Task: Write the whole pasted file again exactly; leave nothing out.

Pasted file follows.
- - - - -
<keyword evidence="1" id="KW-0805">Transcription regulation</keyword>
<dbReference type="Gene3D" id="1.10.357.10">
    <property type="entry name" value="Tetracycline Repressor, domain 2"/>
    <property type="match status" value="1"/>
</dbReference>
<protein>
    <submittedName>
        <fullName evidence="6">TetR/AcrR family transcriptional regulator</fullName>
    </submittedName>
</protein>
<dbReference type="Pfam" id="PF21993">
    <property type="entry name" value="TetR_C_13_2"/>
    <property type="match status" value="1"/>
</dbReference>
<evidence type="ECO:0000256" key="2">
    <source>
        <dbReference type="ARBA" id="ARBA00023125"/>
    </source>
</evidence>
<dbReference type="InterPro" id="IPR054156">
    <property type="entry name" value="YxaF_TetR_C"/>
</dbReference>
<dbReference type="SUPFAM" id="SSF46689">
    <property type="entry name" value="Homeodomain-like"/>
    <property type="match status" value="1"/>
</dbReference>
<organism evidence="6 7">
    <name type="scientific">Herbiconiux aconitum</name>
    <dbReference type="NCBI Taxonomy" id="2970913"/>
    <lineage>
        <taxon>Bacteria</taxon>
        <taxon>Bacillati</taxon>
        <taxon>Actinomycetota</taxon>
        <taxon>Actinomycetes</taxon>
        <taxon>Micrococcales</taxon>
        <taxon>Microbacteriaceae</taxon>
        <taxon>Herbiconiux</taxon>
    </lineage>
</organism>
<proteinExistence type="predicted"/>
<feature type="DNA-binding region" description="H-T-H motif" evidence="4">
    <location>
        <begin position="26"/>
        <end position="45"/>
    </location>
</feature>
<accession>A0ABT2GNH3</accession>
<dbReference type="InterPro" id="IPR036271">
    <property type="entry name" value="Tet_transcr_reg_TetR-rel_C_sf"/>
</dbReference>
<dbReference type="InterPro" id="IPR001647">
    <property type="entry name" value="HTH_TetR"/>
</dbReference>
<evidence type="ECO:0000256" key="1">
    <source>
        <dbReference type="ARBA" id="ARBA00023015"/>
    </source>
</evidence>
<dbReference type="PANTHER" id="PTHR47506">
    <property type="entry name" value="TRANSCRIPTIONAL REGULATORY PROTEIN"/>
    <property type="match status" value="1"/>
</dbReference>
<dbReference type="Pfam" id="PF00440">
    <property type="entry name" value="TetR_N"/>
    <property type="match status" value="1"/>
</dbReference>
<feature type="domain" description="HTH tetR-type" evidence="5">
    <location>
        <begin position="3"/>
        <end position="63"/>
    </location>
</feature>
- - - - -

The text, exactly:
<keyword evidence="1" id="KW-0805">Transcription regulation</keyword>
<dbReference type="Gene3D" id="1.10.357.10">
    <property type="entry name" value="Tetracycline Repressor, domain 2"/>
    <property type="match status" value="1"/>
</dbReference>
<protein>
    <submittedName>
        <fullName evidence="6">TetR/AcrR family transcriptional regulator</fullName>
    </submittedName>
</protein>
<dbReference type="Pfam" id="PF21993">
    <property type="entry name" value="TetR_C_13_2"/>
    <property type="match status" value="1"/>
</dbReference>
<evidence type="ECO:0000256" key="2">
    <source>
        <dbReference type="ARBA" id="ARBA00023125"/>
    </source>
</evidence>
<dbReference type="InterPro" id="IPR054156">
    <property type="entry name" value="YxaF_TetR_C"/>
</dbReference>
<dbReference type="SUPFAM" id="SSF46689">
    <property type="entry name" value="Homeodomain-like"/>
    <property type="match status" value="1"/>
</dbReference>
<organism evidence="6 7">
    <name type="scientific">Herbiconiux aconitum</name>
    <dbReference type="NCBI Taxonomy" id="2970913"/>
    <lineage>
        <taxon>Bacteria</taxon>
        <taxon>Bacillati</taxon>
        <taxon>Actinomycetota</taxon>
        <taxon>Actinomycetes</taxon>
        <taxon>Micrococcales</taxon>
        <taxon>Microbacteriaceae</taxon>
        <taxon>Herbiconiux</taxon>
    </lineage>
</organism>
<proteinExistence type="predicted"/>
<feature type="DNA-binding region" description="H-T-H motif" evidence="4">
    <location>
        <begin position="26"/>
        <end position="45"/>
    </location>
</feature>
<accession>A0ABT2GNH3</accession>
<dbReference type="InterPro" id="IPR036271">
    <property type="entry name" value="Tet_transcr_reg_TetR-rel_C_sf"/>
</dbReference>
<dbReference type="InterPro" id="IPR001647">
    <property type="entry name" value="HTH_TetR"/>
</dbReference>
<evidence type="ECO:0000256" key="1">
    <source>
        <dbReference type="ARBA" id="ARBA00023015"/>
    </source>
</evidence>
<dbReference type="PANTHER" id="PTHR47506">
    <property type="entry name" value="TRANSCRIPTIONAL REGULATORY PROTEIN"/>
    <property type="match status" value="1"/>
</dbReference>
<dbReference type="Pfam" id="PF00440">
    <property type="entry name" value="TetR_N"/>
    <property type="match status" value="1"/>
</dbReference>
<feature type="domain" description="HTH tetR-type" evidence="5">
    <location>
        <begin position="3"/>
        <end position="63"/>
    </location>
</feature>